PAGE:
“Over the past 12 months, we’ve also seen a slight fall in average loan-to-value ratios in Victoria and New South Wales, with lenders tightening lending as interest rates rise, and this will ultimately impact the ability to borrow for some home buyers.”
Frightened investors are a nightmare for renters
Rising interest rates have also spooked investors, creating a nightmare for renters.
Affordable rental properties across Australia have fallen to their lowest level since 2003, an alarming new report shows.
This came after the Australians paid a teary eye an additional $7.1 billion in rent over the past 12 months, which show a huge crisis in the market.
According to Parliamentary Library research commissioned by the Greens, the average tenant has been forced to fork out an extra $62 a week compared to last year – or more than $3,000 a year.
Renters are struggling to find a place to live as the number of properties listed on realestate.com.au fell by 20.5 per cent year-on-year in September, a PropTrack report shows.
The decline in total inventory comes as new listings fell 10.4 percent month-over-month.
In September 2022, the national rental vacancy rate was at an all-time low of 1.6 percent.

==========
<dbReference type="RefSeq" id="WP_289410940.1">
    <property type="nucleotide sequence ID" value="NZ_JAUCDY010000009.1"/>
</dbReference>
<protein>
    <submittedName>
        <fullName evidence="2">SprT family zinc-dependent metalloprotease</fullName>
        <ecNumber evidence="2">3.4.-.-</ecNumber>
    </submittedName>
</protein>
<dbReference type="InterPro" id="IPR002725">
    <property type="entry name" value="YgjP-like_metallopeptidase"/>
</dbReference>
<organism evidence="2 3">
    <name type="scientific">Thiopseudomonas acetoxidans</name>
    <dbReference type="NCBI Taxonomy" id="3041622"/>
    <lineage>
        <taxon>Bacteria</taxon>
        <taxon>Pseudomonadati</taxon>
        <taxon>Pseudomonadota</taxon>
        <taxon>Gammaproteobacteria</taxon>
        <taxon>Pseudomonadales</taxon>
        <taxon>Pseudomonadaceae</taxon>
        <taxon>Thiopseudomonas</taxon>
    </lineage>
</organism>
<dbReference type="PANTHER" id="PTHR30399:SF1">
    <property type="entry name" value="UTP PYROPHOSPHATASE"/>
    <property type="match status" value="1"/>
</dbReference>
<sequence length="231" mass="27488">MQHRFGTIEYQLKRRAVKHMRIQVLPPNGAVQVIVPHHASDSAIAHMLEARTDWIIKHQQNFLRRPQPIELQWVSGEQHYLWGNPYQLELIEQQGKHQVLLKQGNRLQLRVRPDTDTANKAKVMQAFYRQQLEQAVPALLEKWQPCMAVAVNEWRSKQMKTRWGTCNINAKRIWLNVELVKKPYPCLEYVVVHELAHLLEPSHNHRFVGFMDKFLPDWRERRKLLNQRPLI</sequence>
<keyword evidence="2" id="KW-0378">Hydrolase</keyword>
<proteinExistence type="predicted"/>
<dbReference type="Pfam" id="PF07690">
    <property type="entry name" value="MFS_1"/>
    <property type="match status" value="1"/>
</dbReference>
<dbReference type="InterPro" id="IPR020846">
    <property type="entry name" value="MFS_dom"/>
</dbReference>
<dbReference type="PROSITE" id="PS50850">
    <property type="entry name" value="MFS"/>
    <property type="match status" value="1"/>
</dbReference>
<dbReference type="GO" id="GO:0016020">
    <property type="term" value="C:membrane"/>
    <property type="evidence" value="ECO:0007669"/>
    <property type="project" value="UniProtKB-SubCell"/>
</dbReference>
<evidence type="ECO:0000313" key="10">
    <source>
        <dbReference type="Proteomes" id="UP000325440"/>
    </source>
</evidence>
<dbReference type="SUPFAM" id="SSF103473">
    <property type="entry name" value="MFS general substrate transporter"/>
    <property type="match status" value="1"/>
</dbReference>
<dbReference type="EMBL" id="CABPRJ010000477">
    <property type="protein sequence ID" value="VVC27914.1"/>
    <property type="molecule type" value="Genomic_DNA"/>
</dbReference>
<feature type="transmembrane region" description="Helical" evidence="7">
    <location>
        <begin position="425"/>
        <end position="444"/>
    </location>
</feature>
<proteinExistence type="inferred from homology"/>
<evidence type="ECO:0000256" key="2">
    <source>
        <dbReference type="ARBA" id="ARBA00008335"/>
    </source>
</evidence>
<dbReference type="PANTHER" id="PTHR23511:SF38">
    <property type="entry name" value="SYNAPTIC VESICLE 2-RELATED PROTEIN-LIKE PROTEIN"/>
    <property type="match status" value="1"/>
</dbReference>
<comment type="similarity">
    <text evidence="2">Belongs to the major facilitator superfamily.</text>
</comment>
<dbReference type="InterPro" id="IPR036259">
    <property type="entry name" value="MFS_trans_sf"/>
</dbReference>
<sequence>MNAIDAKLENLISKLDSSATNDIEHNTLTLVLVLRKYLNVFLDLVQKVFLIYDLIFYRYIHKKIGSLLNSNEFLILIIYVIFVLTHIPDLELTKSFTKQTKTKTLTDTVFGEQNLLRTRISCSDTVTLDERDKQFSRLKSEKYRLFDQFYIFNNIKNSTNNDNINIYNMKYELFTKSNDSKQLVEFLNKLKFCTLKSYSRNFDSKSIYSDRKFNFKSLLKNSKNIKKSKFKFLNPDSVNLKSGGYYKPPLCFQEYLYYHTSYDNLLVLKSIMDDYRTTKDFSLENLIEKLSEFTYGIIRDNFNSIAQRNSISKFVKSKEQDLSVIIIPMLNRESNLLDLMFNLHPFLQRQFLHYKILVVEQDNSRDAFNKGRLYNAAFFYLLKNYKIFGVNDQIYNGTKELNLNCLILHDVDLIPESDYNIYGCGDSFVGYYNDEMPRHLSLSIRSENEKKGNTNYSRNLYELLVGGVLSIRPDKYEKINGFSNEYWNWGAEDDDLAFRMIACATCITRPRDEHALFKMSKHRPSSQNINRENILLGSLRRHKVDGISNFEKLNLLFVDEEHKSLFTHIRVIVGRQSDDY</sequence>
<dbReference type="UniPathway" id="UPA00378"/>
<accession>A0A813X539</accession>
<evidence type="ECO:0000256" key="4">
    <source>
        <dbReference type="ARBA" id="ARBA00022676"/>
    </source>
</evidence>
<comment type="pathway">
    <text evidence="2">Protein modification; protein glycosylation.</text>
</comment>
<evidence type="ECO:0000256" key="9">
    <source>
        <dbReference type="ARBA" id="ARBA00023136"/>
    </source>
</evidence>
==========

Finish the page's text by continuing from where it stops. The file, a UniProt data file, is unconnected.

Rental properties are selling faster than ever before, with the average number of days a property was listed on the website hitting 19 days in September.
As a result, rents grew at the fastest quarterly pace on record, climbing 4.3 percent.
Cameron Kusher, PropTrack’s director of economic research, said Australia’s rental market remains very tight.
“New mortgage lending is down, as is lending to investors. New investor loans totaled $8.9 billion in August 2022, the lowest since June 2021 and down 23.9 percent from the recent peak,” he said.
“The share of total lending to investors remains below the long-term average, as has been the case consistently since mid-2017, resulting in fewer investment properties being purchased and
worsening supply problems.
“With fewer investors buying buy-to-let homes, the limited supply of stock combined with high demand is driving up advertised rental prices.”
Originally published as Australians need an $8,500 pay rise to keep up with the cost of living